Tuesday, 27th June 2006

Clipping (adjusting walls to ensure that they are in the field of view so that they can be drawn correctly is being a right pain).

Firstly, I rewrote some of the really ugly wall-handling code:


Clipping follows the fairly simple maths:

Clip = (Y0 - m × X0) ÷ (1 - m)

(Where m is the gradient of the wall). The resulting Clip value then corresponds to the new (X,Y) coordinate - if you want to clip to x=-y all that's needed is (1 - m) becomes (1 + m) and Clip must be negated before using it as the new X coordinate.


The result (with added adjustment layer to turn the grey clipped line into red for clarity's sake) seems to work pretty well.


...or not. When implemented with the rest of the code, something goes rather wrong when I look at the wall from the wrong side. Thankfully, that was a simple bug in the division routine, causing it to trash the accumulator when one of the operands was negative (the accumulator itself formed part of one of the operands).


With that fixed, things look a bit more positive, but it's still rather unstable.


Tuesday, 20th June 2006

There's a new Latenite beta - - available from my site. I hope this is the last Latenite 1 release; I'm moving away from the current IDE towards a revised Latenite 2, the focus more on interactivity with the assembler and the debugger (better 'Intellisense', breakpoints, variable watching and so on). This mainly revolves around a much improved text editor, currently in the works.


Not a very exciting thing to look at, but handling text selection, editing, copying, pasting, and highlighting - and keeping it fast - is being a bit of a pain.
For the most part, it is fast enough, but gets seriously sluggish when scrolling up and down at high resolutions (has to repaint the entire control as none of it is buffered).

That little 3D engine for the calculator I was working for (codenamed Nostromo) is not dead, as you might have thought;


(Old screenshot to refresh your collective memories). I have recently 'ported' the TASM-style code to the new Brass syntax, rewritten all of the wall handling code for increased performance and fixed some of the graphical glitches caused by overflow (lines wrapping incorrectly around the display). I have increased the resolution and accuracy of the maths in use as well, but it's still pretty sluggish with large amounts of data and still lacks occlusion and wall clipping to the view.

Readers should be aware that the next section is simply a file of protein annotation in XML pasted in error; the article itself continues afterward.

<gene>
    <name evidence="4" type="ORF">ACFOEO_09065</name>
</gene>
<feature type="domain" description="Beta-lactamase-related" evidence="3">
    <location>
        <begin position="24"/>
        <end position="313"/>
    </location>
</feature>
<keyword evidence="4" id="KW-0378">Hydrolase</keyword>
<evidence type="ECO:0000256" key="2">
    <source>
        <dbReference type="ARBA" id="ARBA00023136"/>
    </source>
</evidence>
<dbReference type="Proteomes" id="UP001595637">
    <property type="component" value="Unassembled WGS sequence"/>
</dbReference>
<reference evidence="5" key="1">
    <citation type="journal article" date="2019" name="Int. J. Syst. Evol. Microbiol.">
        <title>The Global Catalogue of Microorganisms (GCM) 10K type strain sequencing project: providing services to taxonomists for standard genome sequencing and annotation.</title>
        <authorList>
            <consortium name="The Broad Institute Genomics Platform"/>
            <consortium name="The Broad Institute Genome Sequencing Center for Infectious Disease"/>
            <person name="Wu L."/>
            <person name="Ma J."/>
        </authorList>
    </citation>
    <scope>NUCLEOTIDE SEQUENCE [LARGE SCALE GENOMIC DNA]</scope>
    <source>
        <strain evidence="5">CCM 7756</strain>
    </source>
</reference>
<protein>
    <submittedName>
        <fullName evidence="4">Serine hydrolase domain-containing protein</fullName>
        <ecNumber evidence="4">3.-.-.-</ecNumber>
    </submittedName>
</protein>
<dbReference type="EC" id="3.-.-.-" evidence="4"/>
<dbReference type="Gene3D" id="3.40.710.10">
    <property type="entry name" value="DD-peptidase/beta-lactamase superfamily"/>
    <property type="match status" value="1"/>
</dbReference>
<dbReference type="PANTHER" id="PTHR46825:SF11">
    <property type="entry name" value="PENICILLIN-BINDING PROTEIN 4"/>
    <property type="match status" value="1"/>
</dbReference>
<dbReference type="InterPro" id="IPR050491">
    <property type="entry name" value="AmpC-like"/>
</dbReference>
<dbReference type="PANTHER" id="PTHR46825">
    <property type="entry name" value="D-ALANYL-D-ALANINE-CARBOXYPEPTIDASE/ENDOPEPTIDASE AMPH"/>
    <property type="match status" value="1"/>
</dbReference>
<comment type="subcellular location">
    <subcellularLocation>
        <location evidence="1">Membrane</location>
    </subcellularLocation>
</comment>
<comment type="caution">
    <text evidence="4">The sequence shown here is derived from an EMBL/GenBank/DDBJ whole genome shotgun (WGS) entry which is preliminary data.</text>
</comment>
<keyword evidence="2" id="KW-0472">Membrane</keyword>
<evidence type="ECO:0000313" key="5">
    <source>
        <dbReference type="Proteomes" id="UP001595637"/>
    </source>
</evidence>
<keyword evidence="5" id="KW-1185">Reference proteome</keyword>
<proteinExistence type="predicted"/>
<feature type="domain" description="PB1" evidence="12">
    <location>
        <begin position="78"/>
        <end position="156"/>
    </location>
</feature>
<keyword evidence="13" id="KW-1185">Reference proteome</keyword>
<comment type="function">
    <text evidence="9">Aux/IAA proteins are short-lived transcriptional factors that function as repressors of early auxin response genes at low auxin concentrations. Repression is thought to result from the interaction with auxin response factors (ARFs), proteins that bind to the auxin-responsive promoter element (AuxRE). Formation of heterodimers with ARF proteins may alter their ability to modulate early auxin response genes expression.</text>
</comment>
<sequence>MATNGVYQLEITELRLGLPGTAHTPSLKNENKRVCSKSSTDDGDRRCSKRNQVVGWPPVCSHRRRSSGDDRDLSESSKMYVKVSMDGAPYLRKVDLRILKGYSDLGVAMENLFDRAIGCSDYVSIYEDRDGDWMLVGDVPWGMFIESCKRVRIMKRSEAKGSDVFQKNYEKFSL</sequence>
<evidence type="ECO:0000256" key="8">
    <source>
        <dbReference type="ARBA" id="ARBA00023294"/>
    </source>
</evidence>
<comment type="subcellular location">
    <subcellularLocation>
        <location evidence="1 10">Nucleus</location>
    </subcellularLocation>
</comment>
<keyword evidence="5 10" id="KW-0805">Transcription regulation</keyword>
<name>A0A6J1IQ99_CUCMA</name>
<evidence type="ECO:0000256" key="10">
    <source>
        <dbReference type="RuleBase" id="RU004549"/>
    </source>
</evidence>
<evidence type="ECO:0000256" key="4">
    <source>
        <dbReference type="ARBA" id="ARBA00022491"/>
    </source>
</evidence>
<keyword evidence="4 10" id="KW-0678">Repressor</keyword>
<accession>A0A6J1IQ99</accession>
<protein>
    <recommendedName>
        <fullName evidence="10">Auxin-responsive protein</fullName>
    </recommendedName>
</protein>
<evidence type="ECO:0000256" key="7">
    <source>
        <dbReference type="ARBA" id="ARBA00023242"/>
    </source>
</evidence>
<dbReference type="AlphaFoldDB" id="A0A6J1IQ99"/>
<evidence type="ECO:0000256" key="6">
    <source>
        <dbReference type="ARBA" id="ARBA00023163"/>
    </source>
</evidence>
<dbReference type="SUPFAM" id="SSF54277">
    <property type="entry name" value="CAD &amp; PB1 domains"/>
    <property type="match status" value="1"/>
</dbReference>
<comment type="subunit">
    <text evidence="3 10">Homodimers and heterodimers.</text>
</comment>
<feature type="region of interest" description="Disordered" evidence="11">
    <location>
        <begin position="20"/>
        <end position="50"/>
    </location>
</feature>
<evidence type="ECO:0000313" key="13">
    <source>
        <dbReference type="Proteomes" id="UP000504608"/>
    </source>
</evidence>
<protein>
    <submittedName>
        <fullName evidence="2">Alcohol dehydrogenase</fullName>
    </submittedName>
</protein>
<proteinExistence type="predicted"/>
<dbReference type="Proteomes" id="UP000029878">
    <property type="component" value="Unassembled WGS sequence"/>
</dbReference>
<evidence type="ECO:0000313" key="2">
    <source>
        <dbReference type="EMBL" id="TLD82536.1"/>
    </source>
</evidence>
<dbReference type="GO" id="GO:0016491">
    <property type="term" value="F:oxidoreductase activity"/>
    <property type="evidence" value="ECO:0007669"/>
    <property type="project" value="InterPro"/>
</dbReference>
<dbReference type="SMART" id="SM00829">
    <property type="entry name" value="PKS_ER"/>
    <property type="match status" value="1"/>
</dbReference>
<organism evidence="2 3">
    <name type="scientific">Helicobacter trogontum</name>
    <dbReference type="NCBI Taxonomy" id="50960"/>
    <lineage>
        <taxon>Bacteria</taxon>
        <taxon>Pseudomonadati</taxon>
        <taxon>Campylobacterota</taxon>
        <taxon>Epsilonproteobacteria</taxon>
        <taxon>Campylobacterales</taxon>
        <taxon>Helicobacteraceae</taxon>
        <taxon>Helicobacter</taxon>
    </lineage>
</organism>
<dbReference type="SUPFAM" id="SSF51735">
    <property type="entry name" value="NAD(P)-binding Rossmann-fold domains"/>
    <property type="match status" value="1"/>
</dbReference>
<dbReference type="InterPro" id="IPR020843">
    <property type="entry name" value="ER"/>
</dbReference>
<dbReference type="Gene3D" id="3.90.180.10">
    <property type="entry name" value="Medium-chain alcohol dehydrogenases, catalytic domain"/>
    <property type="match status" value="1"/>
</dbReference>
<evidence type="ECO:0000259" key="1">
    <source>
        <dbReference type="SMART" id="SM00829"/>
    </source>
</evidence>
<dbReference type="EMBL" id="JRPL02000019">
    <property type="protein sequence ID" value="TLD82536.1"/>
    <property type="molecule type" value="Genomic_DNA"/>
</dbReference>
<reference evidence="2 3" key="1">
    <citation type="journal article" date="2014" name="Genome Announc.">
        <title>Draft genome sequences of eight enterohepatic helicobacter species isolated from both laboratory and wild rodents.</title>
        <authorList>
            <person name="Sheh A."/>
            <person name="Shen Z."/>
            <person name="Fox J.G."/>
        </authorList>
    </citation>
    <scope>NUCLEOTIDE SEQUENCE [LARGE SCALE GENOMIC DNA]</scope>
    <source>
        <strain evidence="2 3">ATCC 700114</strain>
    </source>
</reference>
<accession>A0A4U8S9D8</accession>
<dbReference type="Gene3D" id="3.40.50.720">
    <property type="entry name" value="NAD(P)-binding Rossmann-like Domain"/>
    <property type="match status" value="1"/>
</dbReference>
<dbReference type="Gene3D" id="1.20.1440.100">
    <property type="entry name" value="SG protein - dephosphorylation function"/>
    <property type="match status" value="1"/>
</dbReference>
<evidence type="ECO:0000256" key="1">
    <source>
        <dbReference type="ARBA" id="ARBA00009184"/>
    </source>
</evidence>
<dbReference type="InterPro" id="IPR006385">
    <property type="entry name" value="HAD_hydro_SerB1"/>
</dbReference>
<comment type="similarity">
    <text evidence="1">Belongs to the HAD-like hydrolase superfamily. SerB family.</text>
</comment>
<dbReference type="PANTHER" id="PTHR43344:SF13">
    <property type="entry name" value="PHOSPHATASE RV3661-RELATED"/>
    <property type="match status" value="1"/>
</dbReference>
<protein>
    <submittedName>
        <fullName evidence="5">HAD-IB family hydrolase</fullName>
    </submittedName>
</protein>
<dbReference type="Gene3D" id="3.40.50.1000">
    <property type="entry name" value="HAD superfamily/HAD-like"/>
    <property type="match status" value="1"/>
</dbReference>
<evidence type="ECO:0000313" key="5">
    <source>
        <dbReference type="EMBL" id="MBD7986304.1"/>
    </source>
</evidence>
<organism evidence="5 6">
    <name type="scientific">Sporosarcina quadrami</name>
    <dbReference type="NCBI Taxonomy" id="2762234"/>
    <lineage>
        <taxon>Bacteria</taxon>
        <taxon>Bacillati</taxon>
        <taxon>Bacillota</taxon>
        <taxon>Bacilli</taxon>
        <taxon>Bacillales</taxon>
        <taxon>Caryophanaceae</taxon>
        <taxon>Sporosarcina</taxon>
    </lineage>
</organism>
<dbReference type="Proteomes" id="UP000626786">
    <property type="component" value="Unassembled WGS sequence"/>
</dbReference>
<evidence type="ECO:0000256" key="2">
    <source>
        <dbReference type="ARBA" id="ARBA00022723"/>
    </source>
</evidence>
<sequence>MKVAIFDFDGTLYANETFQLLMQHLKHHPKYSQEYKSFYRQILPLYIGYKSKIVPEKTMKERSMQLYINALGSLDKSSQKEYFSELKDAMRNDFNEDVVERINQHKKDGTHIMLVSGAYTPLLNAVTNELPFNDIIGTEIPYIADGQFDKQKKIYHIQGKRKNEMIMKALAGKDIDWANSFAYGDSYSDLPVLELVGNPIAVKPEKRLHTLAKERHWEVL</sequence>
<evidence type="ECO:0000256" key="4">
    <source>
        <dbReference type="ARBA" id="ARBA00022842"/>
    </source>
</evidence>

One (easy) way of speeding things up would be to split the world up into 'rooms' (or zones, pick whatever terminology you like) where each room is entirely self-contained and cannot be seen from any other room. By opening and closing doors between rooms you can add and remove which rooms are in the list to be drawn, keeping the geometry count low.

Of course, for this to work, I'd need a bit of collision detection to be able to work out which room the camera is in. sad.gif

In terms of occlusion, I'm a bit stumped. As far as I can tell, BSP might be the way to go, but have never been able to write a working 'BSP engine'. If anyone had any links they'd recommend on the theory and implementation behind this, I'd be very grateful.

Text Editing Woes

Thursday, 15th June 2006

I've had enough of my syntax-highlighting text editor in Latenite (it's a hack on top of the RichTextBox control, using all sorts of ugly Win32 hacks to beat it into submission). I'd much rather have a control I had some... 'control' over, so have taken to writing my own custom control.


One useful thing is that it supports Unicode characters nicely, unlike the RichTextBox


It doesn't currently support text selections (which is a bit of a problem) but once that's added it should be simple enough to start adding goodies to it that weren't easily possible via the RichTextBox control (reliable line highlighting, tab width manipulation, whitespace glyphs, collapsing code blocks and so on).


Wednesday, 7th June 2006

I've been attempting to add native TI-83+/TI-73 application support to Brass. Testing with Flash Debugger has been an entertaining experience, not least thanks to helpful messages like:


I haven't managed to get a signed application running in Flash Debugger or on hardware yet - I suspect the header is wrong - but seeing as the demo application has a different header structure to what the header generator creates, and both have generally conflicting information, I need to find some better resources.

If you want to sign applications from C♯ via Wappsign, this wrapper around the COM object might be useful. You'd use it like this:

// Sign the app (where BinaryFile is the filename of the .hex file to sign)
try {
    AppSigner Signer = new AppSigner(AppSigner.Mode.DetectType);

    // Get the key file
    string KeyFile = Signer.GetKeyFile(BinaryFile);
    if (KeyFile == "") throw new Exception("Couldn't find the key file.");

    // Get the output filename
    string SignedAppFilename = Signer.FormatOutput(BinaryFile);
    if (SignedAppFilename == "") throw new Exception("Couldn't establish output filename.");

    // Sign the bugger
    int Signed = Signer.Sign(BinaryFile, KeyFile, SignedAppFilename);
    if (Signed != 0) throw new Exception(Signer.GetErrorMessage(Signed));

} catch (Exception ex) {
    // Didn't work as it should
    DisplayError(ErrorType.Error, "Could not sign application: " + ex.Message);
FirstMay 2006July 2006Last RSSSearchBrowse by dateIndexTags